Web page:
This is a long academic piece but useful to understanding the beginnings of what I came to call the Rescue Industry. The links between reference numbers and endnotes go via the original publication’s website (rhizomes). If you use them you just need to click the back button to return to this page.
Laura María Agustín, rhizomes.10, spring 2005
Abstract: Social interventions aimed at helping the group positioned as most needy in Europe today, migrant women who sell sex, can be understood by examining that time, 200 years ago, when ‘the prostitute’ was identified as needing to be saved. Before, there was no class of people who viewed their mission to be ‘helping’ working-class women who sold sex, but, during the ‘rise of the social,’ the figure of the ‘prostitute’ as pathetic victim came to dominate all other images. At the same time, demographic changes meant that many women needed and wanted to earn money and independence, yet no professions thought respectable were open to them. Simultaneous with the creation of the prostitute-victim, middle class women were identified as peculiarly capable of raising them up and showing the way to domesticity. These ‘helpers’ constructed a new identity and occupational sphere for themselves, one considered worthy and even prestigious. Nowadays, to question ‘helping’ projects often causes anger or dismissal. A genealogical approach, which shows how governmentality functioned in the past, is easier to accept, and may facilitate the taking of a reflexive attitude in the present.
This article addresses the governmental impulse to name particular commercial-sex practices as ‘prostitution’ and its practitioners as ‘prostitutes.’ Although it is conventional to refer to ‘the world’s oldest profession,’ the term prostitution has never described a clearly defined activity and was constructed by particular social actors at a specific time for specific reasons. [i] Within feminism, the phenomenon called prostitution is the centre of an intransigent debate about its meanings, one aspect of the conflict revolving around what words should be used to describe women who offer sexual services for sale: prostitute, sex worker, prostituted woman, victim of sexual exploitation. The use of one label or another locates the speaker on one or the other side of the debate, which essentially asks whether a woman who sells sex must by definition be considered a victim of others’ actions or whether she can enjoy a degree of agency herself in her commercial practice. In the prostitution discourse, those who sell are women and those who buy are men; it is a gendered concept, despite the enormous numbers of transgenders and men who sell sex and the transgenders and women who buy it. The anxiety to define and classify concerns the position of women, and this anxious debate should be seen as a governmental exercise carried out by social actors whose own identities are at stake. Academics and other theorists and advocates for one or another vision define themselves as good feminists or caring persons through their writing and advocacy. Being ‘right’ about how to envision women who sell sex is necessary to these identities, which explains the heated, repetitive nature of the debate. At the same time, for most of those who actually carry out the activity that excites so much interest and conflict, the debate feels far away and irrelevant.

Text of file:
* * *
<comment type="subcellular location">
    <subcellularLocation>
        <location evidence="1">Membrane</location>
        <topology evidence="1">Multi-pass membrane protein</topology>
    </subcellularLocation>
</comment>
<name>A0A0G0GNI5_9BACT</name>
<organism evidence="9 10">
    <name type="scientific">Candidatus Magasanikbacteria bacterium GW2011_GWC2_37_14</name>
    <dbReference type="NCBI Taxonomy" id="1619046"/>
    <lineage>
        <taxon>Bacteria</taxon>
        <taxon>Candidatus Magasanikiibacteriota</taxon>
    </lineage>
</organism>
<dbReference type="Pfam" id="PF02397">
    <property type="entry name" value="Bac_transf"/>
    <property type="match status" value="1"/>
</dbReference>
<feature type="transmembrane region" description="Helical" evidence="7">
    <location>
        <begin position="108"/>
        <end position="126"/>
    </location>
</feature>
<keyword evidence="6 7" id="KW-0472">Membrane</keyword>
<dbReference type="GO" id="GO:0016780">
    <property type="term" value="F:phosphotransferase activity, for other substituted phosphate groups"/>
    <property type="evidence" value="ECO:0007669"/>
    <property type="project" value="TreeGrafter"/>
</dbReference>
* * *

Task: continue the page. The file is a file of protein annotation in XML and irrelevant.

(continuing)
Nowadays, much of the discourse targets migrant women who sell sex, particularly in wealthier countries. I have written in other places about the construction by outsiders of these contemporary subjects as prostitutes, sex workers or victims of ‘trafficking’ when their self-definitions are different (2005a), the construction of victimhood in general (2003a, 2005a), the disqualification of other elements of their identity (2002, 2004b, 2006), the obsession with certain of their sexual practices to the exclusion of everything else about their lives (2003b), the difficulty on the part of many feminists to accept the agency of working-class women who sell sex (2004a) and the voluminous quantity of interventions designed to help, save and control them (2005b).
The social sector desiring to help and save women who sell sex is very large indeed. The proliferation of discourses implicated includes the feminisation of poverty, closing borders and immigration law, international organised crime (especially ‘trafficking’ and modern forms of slavery), sexual-health promotion, the control of contagious diseases, debt bondage, non-recognised economic sectors, violence against women, women’s and human rights, social exclusion, sex tourism, globalisation, paedophilia and child labour, as well as policies aimed at controlling the sale of sex. Attendant technologies have also proliferated, including safe houses, rehabilitation programmes, outreach projects, drop-in centres, academic research, harm-reduction theory and a whole domain of ‘psy’ theories and interventions concerning the causes and effects of selling sex on individuals. People positioned as experts on the subject constantly lobby governments, write and speak at conferences on the subject, with the result that women who sell sex are pathologised as victims daily.